Open letter to G20 from the GAVI Alliance and The Global Fund

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On the eve of the G20 meeting in London on April 2, 2009, Dr Julian Lob-Levyt, Chief Executive Officer of the GAVI Alliance and Professor Michel Kazatchkine, Executive Director of The Global Fund wrote an open letter inviting G20 leaders to increase investments in improving healthcare for the world's poor despite the global economic crisis

Geneva, 2 April 2009 - As you prepare for the G20 meeting in London next week, we would like to draw your attention to the unprecedented opportunity to improve global health that lies before us. 

Over the past eight years we have seen a dramatic scale-up of investments to improve health for the world's poor.  Those investments have been transformed into dramatic successes in the fight against the diseases of poverty. Between programmes supported by GAVI and the Global Fund alone, seven million deaths have either been averted or prevented. Other bilateral and multilateral efforts can show that their support has enabled similar results.    With a concerted effort we can jointly ensure that the ambition to meet the Millennium Development Goals (MDGs) can be realised. 

The G20 is meeting at a time of extraordinarily difficult challenges. the economic crisis that has engulfed the world is threatening to wipe out decades of hard-earned progress in reducing poverty. Relatively small reductions in financing could have dramatic negative effects on health services and lead to a loss of momentum that could take decades to repair.  As so often before, it is the poorest, particularly women and children, who will bear the brunt of this crisis.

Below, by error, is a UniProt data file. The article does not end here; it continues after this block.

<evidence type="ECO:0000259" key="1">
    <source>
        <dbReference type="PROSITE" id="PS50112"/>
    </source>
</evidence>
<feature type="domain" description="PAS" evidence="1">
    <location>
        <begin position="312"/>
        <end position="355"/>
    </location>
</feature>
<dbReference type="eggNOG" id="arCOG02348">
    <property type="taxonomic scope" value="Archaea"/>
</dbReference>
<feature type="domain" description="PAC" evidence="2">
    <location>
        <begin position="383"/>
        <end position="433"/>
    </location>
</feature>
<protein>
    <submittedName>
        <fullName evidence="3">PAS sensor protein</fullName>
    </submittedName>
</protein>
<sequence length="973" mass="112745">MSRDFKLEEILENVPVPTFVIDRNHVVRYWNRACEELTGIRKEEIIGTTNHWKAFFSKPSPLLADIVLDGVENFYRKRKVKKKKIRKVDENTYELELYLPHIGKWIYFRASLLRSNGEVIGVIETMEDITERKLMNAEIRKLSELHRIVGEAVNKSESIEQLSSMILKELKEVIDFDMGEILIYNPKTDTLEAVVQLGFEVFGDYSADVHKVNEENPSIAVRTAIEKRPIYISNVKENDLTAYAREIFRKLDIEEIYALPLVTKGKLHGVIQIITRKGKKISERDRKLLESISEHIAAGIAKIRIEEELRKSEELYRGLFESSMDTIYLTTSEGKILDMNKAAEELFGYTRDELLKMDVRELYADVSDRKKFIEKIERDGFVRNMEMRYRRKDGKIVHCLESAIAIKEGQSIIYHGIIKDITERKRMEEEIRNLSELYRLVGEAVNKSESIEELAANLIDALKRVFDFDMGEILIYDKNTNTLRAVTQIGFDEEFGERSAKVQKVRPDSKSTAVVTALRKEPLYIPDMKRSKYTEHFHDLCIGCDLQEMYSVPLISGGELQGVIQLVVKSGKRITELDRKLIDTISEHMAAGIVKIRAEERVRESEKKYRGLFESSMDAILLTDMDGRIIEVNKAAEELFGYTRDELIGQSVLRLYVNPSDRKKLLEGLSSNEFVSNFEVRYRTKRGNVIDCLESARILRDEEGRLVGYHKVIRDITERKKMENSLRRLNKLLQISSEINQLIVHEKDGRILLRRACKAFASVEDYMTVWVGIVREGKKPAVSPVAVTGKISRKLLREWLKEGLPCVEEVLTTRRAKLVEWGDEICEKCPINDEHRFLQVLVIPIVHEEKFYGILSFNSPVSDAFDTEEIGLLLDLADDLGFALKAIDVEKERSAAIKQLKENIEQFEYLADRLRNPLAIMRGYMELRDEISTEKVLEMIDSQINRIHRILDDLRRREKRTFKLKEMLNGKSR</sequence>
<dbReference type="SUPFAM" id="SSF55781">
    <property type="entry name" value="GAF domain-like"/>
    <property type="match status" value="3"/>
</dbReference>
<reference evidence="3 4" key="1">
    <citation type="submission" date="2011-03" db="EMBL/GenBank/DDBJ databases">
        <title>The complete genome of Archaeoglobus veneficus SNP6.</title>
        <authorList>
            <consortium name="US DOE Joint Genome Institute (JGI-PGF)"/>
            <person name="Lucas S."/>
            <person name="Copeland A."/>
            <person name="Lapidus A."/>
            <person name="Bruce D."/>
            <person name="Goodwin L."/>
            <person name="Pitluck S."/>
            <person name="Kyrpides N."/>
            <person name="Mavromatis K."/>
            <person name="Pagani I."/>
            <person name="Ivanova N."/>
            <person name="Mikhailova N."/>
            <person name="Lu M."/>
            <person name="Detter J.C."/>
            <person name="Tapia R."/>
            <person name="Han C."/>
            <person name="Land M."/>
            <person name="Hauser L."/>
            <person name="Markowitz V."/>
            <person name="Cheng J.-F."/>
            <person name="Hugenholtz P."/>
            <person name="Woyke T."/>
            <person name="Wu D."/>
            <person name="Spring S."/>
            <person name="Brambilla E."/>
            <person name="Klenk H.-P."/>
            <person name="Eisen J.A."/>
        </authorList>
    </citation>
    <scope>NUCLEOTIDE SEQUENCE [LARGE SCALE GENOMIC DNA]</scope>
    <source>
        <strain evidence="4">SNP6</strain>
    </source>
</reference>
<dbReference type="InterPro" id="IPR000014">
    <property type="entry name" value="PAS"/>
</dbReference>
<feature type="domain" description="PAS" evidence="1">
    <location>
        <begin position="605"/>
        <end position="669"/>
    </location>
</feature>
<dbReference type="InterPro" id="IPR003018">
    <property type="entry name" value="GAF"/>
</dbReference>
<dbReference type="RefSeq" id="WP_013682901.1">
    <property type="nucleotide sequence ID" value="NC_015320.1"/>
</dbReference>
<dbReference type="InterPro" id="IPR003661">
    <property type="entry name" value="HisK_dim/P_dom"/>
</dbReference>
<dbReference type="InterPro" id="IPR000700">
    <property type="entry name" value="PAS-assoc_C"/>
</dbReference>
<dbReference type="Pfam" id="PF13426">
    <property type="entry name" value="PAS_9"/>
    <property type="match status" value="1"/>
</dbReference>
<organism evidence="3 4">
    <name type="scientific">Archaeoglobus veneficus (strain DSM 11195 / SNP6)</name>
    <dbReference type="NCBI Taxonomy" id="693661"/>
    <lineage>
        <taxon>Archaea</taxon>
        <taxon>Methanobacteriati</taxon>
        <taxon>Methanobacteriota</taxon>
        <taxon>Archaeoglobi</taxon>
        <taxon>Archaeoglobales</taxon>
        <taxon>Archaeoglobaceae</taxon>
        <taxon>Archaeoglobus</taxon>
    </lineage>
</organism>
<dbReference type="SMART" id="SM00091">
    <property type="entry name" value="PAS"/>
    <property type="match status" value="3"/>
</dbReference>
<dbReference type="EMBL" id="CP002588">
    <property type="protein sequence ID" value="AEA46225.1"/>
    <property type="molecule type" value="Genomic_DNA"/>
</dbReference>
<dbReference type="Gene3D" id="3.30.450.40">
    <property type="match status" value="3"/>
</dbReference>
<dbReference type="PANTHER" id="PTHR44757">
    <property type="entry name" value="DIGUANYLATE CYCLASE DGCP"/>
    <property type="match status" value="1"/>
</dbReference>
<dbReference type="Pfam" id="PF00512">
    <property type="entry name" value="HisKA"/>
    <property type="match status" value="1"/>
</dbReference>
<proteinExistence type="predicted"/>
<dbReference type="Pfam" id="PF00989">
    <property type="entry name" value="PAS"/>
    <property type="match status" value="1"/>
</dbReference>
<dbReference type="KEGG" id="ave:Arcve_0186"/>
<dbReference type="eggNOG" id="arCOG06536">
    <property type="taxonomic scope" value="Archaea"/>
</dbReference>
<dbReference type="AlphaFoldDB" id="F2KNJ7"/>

Increasing investments in health is an effective way to extend a security net to the world's poorest in times of crisis and assist developing countries in overcoming the economic hardships they are facing.  If resources for development are to become more scarce, health investments have shown to be efficient and provide a measurable and cost-effective return on investments.

Over the past few years, we have learned valuable lessons. We can now expand the experiences in fighting specific diseases into programmes to reduce child mortality more generally and to improve women's health.  Investments in new vaccines to prevent pneumonia and diarrhoea - the two largest child killers - will have a significant impact on MDG4. Investments in proven prevention and treatment technologies can have a dramatic impact on the AIDS, TB and malaria burden.

We are building a body of knowledge about what works in strengthening health systems to ensure a balanced, sustainable delivery of health services in a developing-country context.  Through the International Health Partnership we are putting the OECD's principles of aid effectiveness into practice. The experience in institutions tailored to finance performance, such as GAVI and the Global Fund, provide important lessons in other fields of finance for development.

We look forward to building on the successes of the past years, and continuing the progress towards a world where we can bring millions out of poverty and accelerate development and prosperity by reducing the burden of infectious and vaccine-preventable diseases.

Now is the moment to invest in health.  It works.  It saves millions of lives.

Yours sincerely

Julian Lob-Levyt

Chief Executive Officer of the GAVI Alliance

 

Professor Michel Kazatchkine

Executive Director of The Global Fund

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